- Stopwatch. Participants perform each exercise for a set amount of time. That amount is up to you, but my usual formula is 60-60-30. We perform two rounds of the circuit for 60 seconds each time with a 2 minute break for water in between, then comes the "Lightning Round" where we do one more revolution through the circuit, this time for just 30 seconds. Make sure to keep as accurate of time as possible. Participants are known to get cranky if you make them go longer than the time you promised them!
- Signage. I have created signs for my workouts. Each station has a full sheet of paper inside a clear sheet protector, where I have written the name of the exercise and included a picture of someone performing that exercise. The sheet protector comes in handy, too, because I have been known to grab a dry erase marker and add on variations to the exercise to make them a little harder from time to time.
- Music. Don't make your participants work out in silence with your voice! It is so boring. Music doesn't need to be expensive and because your class is not choreographed, the music is simple. Just grab a portable speaker set, an A/V cord, and your smart phone or mp3 player, and use pandora or your own songs for background music. Using pandora also allows you to quickly change the station when going from high intensity to the cooldown.
- Voice Amplifier (optional). If you have a lot of participants or if you're doing circuit training outdoors, you may want to invest a little more money into a portable voice amplifier. You can wear it around your waist and it comes with a little headset to amplify your voice.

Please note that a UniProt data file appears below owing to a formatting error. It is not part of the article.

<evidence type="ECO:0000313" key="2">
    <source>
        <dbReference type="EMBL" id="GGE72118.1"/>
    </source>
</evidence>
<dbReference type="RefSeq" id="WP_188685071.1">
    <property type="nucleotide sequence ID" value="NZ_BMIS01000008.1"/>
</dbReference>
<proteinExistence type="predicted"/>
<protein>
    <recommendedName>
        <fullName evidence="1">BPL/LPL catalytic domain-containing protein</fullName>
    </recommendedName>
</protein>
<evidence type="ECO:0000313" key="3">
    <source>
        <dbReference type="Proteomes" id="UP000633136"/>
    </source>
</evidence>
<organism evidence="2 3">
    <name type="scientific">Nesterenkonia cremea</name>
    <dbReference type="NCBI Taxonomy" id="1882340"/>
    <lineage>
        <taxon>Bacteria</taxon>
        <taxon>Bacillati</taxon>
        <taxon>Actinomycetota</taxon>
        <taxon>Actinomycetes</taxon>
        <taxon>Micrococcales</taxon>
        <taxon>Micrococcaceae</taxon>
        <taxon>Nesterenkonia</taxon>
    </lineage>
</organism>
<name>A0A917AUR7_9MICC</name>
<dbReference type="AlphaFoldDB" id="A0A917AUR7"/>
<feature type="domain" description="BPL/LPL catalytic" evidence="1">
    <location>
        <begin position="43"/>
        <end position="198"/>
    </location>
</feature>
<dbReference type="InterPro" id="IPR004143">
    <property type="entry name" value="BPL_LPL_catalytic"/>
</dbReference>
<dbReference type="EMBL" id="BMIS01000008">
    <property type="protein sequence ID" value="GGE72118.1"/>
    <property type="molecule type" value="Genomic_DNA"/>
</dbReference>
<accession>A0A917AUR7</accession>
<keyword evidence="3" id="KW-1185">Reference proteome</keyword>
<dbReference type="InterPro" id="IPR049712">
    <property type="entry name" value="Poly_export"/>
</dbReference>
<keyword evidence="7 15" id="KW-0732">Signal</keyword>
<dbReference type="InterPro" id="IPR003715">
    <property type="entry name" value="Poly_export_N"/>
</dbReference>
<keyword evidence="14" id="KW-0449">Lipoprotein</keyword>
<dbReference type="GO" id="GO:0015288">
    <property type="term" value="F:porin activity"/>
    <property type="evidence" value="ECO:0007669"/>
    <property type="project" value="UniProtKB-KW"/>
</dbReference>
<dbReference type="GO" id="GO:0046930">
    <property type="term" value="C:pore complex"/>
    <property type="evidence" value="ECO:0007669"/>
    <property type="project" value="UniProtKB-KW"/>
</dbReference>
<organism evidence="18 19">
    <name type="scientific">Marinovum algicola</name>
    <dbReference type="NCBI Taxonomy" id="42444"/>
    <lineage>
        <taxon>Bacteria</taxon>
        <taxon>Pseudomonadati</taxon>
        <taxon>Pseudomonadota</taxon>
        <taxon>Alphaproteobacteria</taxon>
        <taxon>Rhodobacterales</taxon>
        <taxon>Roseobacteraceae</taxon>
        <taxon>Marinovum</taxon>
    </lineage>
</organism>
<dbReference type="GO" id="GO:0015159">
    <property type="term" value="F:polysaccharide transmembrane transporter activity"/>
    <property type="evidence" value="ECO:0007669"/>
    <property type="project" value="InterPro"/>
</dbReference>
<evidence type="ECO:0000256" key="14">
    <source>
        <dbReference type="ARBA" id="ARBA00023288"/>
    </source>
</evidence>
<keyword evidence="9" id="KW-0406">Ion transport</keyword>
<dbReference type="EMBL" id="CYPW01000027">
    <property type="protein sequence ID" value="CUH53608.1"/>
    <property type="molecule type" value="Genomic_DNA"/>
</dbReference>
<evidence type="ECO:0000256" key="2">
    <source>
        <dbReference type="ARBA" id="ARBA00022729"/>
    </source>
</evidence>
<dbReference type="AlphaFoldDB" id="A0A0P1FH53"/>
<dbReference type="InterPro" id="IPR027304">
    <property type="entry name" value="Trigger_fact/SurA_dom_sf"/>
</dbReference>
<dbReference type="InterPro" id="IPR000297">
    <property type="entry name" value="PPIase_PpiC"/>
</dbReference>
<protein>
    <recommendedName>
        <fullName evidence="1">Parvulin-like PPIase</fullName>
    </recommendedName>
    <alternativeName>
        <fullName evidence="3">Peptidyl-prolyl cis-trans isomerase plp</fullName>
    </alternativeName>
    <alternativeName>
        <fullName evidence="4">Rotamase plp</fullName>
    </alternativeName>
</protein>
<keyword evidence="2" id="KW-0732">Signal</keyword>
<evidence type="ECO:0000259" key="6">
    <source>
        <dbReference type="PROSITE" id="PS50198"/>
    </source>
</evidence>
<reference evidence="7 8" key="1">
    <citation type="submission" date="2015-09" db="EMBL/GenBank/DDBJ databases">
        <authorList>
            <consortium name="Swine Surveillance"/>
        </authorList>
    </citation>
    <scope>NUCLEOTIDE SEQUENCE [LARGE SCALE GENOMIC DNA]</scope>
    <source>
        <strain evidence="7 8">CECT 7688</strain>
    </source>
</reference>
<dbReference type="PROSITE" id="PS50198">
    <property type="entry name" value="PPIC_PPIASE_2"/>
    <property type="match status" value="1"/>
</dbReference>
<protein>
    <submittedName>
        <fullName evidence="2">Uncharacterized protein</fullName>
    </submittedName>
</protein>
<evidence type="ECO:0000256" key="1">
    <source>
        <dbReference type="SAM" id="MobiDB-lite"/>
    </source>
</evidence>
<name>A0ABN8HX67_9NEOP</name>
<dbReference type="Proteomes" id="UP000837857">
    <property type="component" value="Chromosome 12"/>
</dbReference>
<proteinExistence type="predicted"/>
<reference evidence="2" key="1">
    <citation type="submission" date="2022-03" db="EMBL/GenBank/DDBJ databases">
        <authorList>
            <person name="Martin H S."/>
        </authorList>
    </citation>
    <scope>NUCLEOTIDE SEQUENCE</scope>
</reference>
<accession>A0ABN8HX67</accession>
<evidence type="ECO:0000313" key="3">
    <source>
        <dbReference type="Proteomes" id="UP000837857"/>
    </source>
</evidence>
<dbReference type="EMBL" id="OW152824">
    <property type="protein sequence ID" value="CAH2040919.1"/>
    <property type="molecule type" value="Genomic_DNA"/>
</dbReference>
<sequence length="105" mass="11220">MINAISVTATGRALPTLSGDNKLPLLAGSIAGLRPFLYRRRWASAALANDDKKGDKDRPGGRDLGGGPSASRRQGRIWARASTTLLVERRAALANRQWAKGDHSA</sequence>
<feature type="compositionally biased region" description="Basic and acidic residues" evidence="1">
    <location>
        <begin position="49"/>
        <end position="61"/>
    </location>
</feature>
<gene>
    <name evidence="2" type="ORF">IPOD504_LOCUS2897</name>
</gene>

Music/Voice Amplification Options
Steps to getting your class off the ground
1. Network. Find local studios, chiropractor's offices, dance halls, church buildings, clubhouses-- anywhere there are people and a lot of empty space is a place you could host your class. If you network well, you can sometimes score a deal with the owner to help you advertise at no additional cost. I was able to have a dance instructor near me email everyone on her email list that I was starting a new class in the studio. That's exactly how I grew my class.
2. Plan. For some of us, this is always step one. Networking is part of planning, though, too! If you're going to start an exercise class, boot camp, or workout in your neighborhood, you need to know what kind of workout you want to teach. If you're not very good at choreographed workouts like Bodypump and Zumba, Circuit training may be a perfect fit for you.
3. Gather Equipment You can find equipment for your circuit training class anywhere--discount stores like Ross or TJ Maxx often have weighted balls, bands, and jump ropes for discounted prices. Amazon also offers great prices on sets of resistance bands that are easy to transport from home if you're unable to store your equipment at the facility.
4. Advertise. You can advertise your class on craigslist, inside the facility, in your neighborhood newsletter, the nearby supermarket, restaurants, and of course, over the internet using social networking. Word of mouth is going to allow your class to flourish the most, though, so pour everything you have into the clients that come to your circuit training class.